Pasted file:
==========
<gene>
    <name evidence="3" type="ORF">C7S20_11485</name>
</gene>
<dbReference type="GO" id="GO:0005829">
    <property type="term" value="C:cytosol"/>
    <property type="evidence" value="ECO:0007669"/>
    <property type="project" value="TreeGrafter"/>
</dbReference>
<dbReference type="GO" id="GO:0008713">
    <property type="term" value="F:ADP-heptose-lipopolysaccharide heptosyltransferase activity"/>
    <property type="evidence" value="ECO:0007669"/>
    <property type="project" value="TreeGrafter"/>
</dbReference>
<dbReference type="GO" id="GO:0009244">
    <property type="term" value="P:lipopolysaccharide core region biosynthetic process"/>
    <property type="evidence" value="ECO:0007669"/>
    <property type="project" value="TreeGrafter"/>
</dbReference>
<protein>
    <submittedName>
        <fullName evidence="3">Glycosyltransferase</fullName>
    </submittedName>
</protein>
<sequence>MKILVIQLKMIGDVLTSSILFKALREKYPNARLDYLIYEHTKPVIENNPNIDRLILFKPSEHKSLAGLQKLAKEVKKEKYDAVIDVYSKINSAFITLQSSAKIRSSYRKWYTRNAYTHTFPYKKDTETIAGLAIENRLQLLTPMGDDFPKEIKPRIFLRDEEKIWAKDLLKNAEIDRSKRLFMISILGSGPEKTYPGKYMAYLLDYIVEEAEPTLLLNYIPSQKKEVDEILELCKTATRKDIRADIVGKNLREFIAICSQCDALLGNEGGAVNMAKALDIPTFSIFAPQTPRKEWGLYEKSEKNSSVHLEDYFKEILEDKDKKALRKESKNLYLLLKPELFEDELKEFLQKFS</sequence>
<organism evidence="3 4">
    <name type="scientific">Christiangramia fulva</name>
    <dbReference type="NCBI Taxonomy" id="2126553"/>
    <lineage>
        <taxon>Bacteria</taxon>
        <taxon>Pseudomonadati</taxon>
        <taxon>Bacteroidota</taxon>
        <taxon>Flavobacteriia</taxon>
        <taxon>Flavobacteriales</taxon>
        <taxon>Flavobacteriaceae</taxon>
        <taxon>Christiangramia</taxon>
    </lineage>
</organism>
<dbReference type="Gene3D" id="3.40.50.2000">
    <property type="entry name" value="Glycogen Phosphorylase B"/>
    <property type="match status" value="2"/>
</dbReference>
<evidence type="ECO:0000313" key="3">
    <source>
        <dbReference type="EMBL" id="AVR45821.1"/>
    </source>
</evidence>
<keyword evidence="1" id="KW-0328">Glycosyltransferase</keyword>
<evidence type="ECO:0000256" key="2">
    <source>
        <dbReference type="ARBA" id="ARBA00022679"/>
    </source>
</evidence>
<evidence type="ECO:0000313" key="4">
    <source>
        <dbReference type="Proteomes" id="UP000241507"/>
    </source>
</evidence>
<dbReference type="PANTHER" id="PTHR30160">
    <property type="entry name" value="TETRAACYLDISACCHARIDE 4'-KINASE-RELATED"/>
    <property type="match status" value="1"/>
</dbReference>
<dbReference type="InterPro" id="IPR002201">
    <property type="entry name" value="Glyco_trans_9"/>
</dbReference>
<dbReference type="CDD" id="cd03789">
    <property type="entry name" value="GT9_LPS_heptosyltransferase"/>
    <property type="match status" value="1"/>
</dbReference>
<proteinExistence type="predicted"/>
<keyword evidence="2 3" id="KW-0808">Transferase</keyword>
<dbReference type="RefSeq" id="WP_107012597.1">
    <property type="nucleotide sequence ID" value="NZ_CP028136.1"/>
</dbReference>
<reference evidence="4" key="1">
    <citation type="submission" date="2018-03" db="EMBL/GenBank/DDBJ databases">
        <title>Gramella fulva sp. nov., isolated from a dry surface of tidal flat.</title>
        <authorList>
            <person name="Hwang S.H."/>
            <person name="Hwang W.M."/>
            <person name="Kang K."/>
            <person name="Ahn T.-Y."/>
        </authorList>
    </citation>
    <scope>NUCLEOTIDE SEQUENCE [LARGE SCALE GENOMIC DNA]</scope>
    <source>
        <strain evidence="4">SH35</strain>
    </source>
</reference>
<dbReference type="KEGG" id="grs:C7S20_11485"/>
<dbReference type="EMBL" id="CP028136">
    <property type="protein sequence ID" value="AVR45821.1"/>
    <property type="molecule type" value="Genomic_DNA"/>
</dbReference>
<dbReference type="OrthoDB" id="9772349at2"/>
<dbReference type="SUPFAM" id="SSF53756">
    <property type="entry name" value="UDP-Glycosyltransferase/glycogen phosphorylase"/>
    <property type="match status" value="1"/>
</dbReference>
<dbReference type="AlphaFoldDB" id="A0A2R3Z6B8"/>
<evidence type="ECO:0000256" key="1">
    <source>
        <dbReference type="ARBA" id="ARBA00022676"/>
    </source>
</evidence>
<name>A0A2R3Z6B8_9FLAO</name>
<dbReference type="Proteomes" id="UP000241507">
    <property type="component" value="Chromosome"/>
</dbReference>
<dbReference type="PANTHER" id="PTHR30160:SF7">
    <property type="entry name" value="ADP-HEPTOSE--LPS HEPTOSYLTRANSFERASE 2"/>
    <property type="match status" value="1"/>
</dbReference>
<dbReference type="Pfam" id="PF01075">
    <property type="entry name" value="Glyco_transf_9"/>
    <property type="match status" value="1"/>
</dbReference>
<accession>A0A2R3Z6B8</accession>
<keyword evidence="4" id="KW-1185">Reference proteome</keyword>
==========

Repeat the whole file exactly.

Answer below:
<gene>
    <name evidence="3" type="ORF">C7S20_11485</name>
</gene>
<dbReference type="GO" id="GO:0005829">
    <property type="term" value="C:cytosol"/>
    <property type="evidence" value="ECO:0007669"/>
    <property type="project" value="TreeGrafter"/>
</dbReference>
<dbReference type="GO" id="GO:0008713">
    <property type="term" value="F:ADP-heptose-lipopolysaccharide heptosyltransferase activity"/>
    <property type="evidence" value="ECO:0007669"/>
    <property type="project" value="TreeGrafter"/>
</dbReference>
<dbReference type="GO" id="GO:0009244">
    <property type="term" value="P:lipopolysaccharide core region biosynthetic process"/>
    <property type="evidence" value="ECO:0007669"/>
    <property type="project" value="TreeGrafter"/>
</dbReference>
<protein>
    <submittedName>
        <fullName evidence="3">Glycosyltransferase</fullName>
    </submittedName>
</protein>
<sequence>MKILVIQLKMIGDVLTSSILFKALREKYPNARLDYLIYEHTKPVIENNPNIDRLILFKPSEHKSLAGLQKLAKEVKKEKYDAVIDVYSKINSAFITLQSSAKIRSSYRKWYTRNAYTHTFPYKKDTETIAGLAIENRLQLLTPMGDDFPKEIKPRIFLRDEEKIWAKDLLKNAEIDRSKRLFMISILGSGPEKTYPGKYMAYLLDYIVEEAEPTLLLNYIPSQKKEVDEILELCKTATRKDIRADIVGKNLREFIAICSQCDALLGNEGGAVNMAKALDIPTFSIFAPQTPRKEWGLYEKSEKNSSVHLEDYFKEILEDKDKKALRKESKNLYLLLKPELFEDELKEFLQKFS</sequence>
<organism evidence="3 4">
    <name type="scientific">Christiangramia fulva</name>
    <dbReference type="NCBI Taxonomy" id="2126553"/>
    <lineage>
        <taxon>Bacteria</taxon>
        <taxon>Pseudomonadati</taxon>
        <taxon>Bacteroidota</taxon>
        <taxon>Flavobacteriia</taxon>
        <taxon>Flavobacteriales</taxon>
        <taxon>Flavobacteriaceae</taxon>
        <taxon>Christiangramia</taxon>
    </lineage>
</organism>
<dbReference type="Gene3D" id="3.40.50.2000">
    <property type="entry name" value="Glycogen Phosphorylase B"/>
    <property type="match status" value="2"/>
</dbReference>
<evidence type="ECO:0000313" key="3">
    <source>
        <dbReference type="EMBL" id="AVR45821.1"/>
    </source>
</evidence>
<keyword evidence="1" id="KW-0328">Glycosyltransferase</keyword>
<evidence type="ECO:0000256" key="2">
    <source>
        <dbReference type="ARBA" id="ARBA00022679"/>
    </source>
</evidence>
<evidence type="ECO:0000313" key="4">
    <source>
        <dbReference type="Proteomes" id="UP000241507"/>
    </source>
</evidence>
<dbReference type="PANTHER" id="PTHR30160">
    <property type="entry name" value="TETRAACYLDISACCHARIDE 4'-KINASE-RELATED"/>
    <property type="match status" value="1"/>
</dbReference>
<dbReference type="InterPro" id="IPR002201">
    <property type="entry name" value="Glyco_trans_9"/>
</dbReference>
<dbReference type="CDD" id="cd03789">
    <property type="entry name" value="GT9_LPS_heptosyltransferase"/>
    <property type="match status" value="1"/>
</dbReference>
<proteinExistence type="predicted"/>
<keyword evidence="2 3" id="KW-0808">Transferase</keyword>
<dbReference type="RefSeq" id="WP_107012597.1">
    <property type="nucleotide sequence ID" value="NZ_CP028136.1"/>
</dbReference>
<reference evidence="4" key="1">
    <citation type="submission" date="2018-03" db="EMBL/GenBank/DDBJ databases">
        <title>Gramella fulva sp. nov., isolated from a dry surface of tidal flat.</title>
        <authorList>
            <person name="Hwang S.H."/>
            <person name="Hwang W.M."/>
            <person name="Kang K."/>
            <person name="Ahn T.-Y."/>
        </authorList>
    </citation>
    <scope>NUCLEOTIDE SEQUENCE [LARGE SCALE GENOMIC DNA]</scope>
    <source>
        <strain evidence="4">SH35</strain>
    </source>
</reference>
<dbReference type="KEGG" id="grs:C7S20_11485"/>
<dbReference type="EMBL" id="CP028136">
    <property type="protein sequence ID" value="AVR45821.1"/>
    <property type="molecule type" value="Genomic_DNA"/>
</dbReference>
<dbReference type="OrthoDB" id="9772349at2"/>
<dbReference type="SUPFAM" id="SSF53756">
    <property type="entry name" value="UDP-Glycosyltransferase/glycogen phosphorylase"/>
    <property type="match status" value="1"/>
</dbReference>
<dbReference type="AlphaFoldDB" id="A0A2R3Z6B8"/>
<evidence type="ECO:0000256" key="1">
    <source>
        <dbReference type="ARBA" id="ARBA00022676"/>
    </source>
</evidence>
<name>A0A2R3Z6B8_9FLAO</name>
<dbReference type="Proteomes" id="UP000241507">
    <property type="component" value="Chromosome"/>
</dbReference>
<dbReference type="PANTHER" id="PTHR30160:SF7">
    <property type="entry name" value="ADP-HEPTOSE--LPS HEPTOSYLTRANSFERASE 2"/>
    <property type="match status" value="1"/>
</dbReference>
<dbReference type="Pfam" id="PF01075">
    <property type="entry name" value="Glyco_transf_9"/>
    <property type="match status" value="1"/>
</dbReference>
<accession>A0A2R3Z6B8</accession>
<keyword evidence="4" id="KW-1185">Reference proteome</keyword>